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Hurricane Elena was developing in strength and intensity and was heading toward North Florida, our travel destination. We kept an eye on the weather report on the radio as we packed clothes and books in our suitcases. Outside the sun was shining and the sky was clear, a typically beautiful day in Yuma, Arizona, but my heart was sad and heavy. Living with an alcoholic and an abusive husband had brought great sorrow and turmoil into my life, much like the dark and menacing storm brewing on the other side of the continent.

I know that it's human nature to repress the painful, excruciating details of our lives, yet it is important to keep fresh in our minds the wonderful intervention of God in making the painful experiences less painful.

I remember a favorite quotation from a book entitled Steps to Christ: "Let us keep fresh in our memory all the tender mercies that God has shown us--the tears He has wiped away, the pains He has soothed, the anxieties removed, the fears dispelled, the wants supplied, the blessings bestowed,--thus strengthening ourselves for all that is before us through the remainder of our pilgrimage."

Because of abuse in the home and our constant presence at a home for battered women and children, my young son was temporarily placed in a foster home. To get him out, the state of Arizona required me to divorce Gary, his stepdad, and move away. We left Gary and rented an apartment until we could leave Arizona. At this point, I suspected Gary had left town to be with his parents.

"Mama, I hardly have any clothes to pack." I heard my son lamenting in his room. "I know because most of our things were at the house, and the church people came and put them in storage, remember?" "Yes, I remember now," he said sorting through his books trying to decide which to read on the plane. "When you're done, please help Grandma, okay?" "I sure will, Mama," came his reply.

Before we left Yuma, I checked the airlines to make sure the flight to Florida was not canceled because of the imminent storm. It wasn't, and I heaved a sigh of relief. We were on our way to Florida to stay with my sister Ruth and her family.

For this trip I made special arrangement for a wheelchair for my aged mother, who used a walker to get around. She had recently come to stay with us temporarily. So, between my Mother in the wheelchair and five large suitcases filled with books, this trip proved to be the hardest trip I have ever taken--physically, not to mention mentally and emotionally.

We stopped in Phoenix for a connecting flight to Denver. According to our itinerary, we would board Frontier airline in Denver to Florida. But now they were telling me in Phoenix that the Frontier flight to Florida was canceled because of the storm. What am I going to do now? I asked myself greatly troubled and frustrated. We didn't have extra money with us for motels, taxi cabs, tips, etc.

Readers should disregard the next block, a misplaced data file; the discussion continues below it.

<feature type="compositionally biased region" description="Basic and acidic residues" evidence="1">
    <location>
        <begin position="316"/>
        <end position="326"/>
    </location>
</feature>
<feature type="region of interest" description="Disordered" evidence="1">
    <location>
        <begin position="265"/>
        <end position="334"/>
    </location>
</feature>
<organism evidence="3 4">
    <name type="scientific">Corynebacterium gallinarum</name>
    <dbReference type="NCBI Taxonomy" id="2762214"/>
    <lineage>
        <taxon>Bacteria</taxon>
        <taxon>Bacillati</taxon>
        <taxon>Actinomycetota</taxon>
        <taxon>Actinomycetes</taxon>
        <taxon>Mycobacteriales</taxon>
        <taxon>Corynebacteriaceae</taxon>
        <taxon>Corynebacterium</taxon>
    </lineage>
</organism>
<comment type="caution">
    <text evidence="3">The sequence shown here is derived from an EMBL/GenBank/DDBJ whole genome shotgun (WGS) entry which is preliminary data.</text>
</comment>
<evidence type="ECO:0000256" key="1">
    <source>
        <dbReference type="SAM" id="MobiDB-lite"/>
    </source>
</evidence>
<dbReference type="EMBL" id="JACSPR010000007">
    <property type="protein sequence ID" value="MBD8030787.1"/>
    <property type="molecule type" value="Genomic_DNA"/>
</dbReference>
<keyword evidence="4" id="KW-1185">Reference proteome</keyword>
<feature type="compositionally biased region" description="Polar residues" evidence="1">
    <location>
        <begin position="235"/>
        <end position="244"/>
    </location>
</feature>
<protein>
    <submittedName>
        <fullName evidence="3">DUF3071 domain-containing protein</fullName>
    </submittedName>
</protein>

There were three options to consider: Go back to Yuma, go to Denver with the possibility of being stranded at the airport, or go to San Diego and stay with my brother until further arrangements could be made.

The decision was not easy to make, and there wasn't enough time to evaluate the options before the plane was to leave. If we went back to Yuma, there was no place for us to stay except maybe with one of the church members. But I didn't really want to do this. The church people had already done so much for us; I did not want to impose on them further. Going back to San Diego meant Gary would be close enough to harass us still. After contemplating these options, I decided the best thing to do was go on to Denver and then to Florida.

The flight from Phoenix to Denver was most distressing to me. I must have said a thousand prayers, but peace eluded me. I continued to allow questions, doubts, worries, and uncertainties to plague my mind and chase away the faith I had in my Heavenly Father--Where are we going to stay in Denver? We don't know a soul there. Maybe, we'll just sleep at the airport.  The thought of sleeping at the airport with strangers around frightened me.

I turned to my Mother, and she looked at me and smiled. "Don't worry, the Lord will work things out for good" she said. That's just like Mother, I thought. She had an abiding faith in God. But how frail she looked. The emotional stress she went through staying with us in Yuma had taken its toll on her. I could tell that this trip was wearing her out. I blamed myself for exposing her to grief, heartache and sorrow in the sunset years of her life.

And my son Michael? Poor little guy--what I put him through. I shall never forget the night I went to his room to tuck him in. I felt something hard as I sat on his bed. "Mike, why are you going to sleep with your shoes on?" I asked. "Oh, Mama, I just wanted to make sure I have my shoes on if we have to leave the house in a hurry."

I felt a dart pierce my heart, and a lump caught in my throat. Should Gary get mad about something and chase us out of the house, my son wanted to be prepared for flight.

Then there was the night he locked us out of the house in the dead of winter. "What are we going to do, Mama?" My son asked greatly worried and shivering from the cold. "We'll figure out a way, Son," I answered, "and don't you worry your little head."

Our pickup truck was parked in the driveway. "Look, Mike," I said pointing to the truck and trying to sound cheerful, "we'll sleep in the bed of the truck."

There was a plyboard in the carport that we hoisted to the top of the bed to protect us from the elements. Then, I remembered the clothes hanging on the line in the backyard. "Mike, let's get all the clothes and use them like blankets." I said. "Will they keep us warm enough, Mama?" he asked, deeply concerned. "Yes, Mike, they'll keep us nice and warm."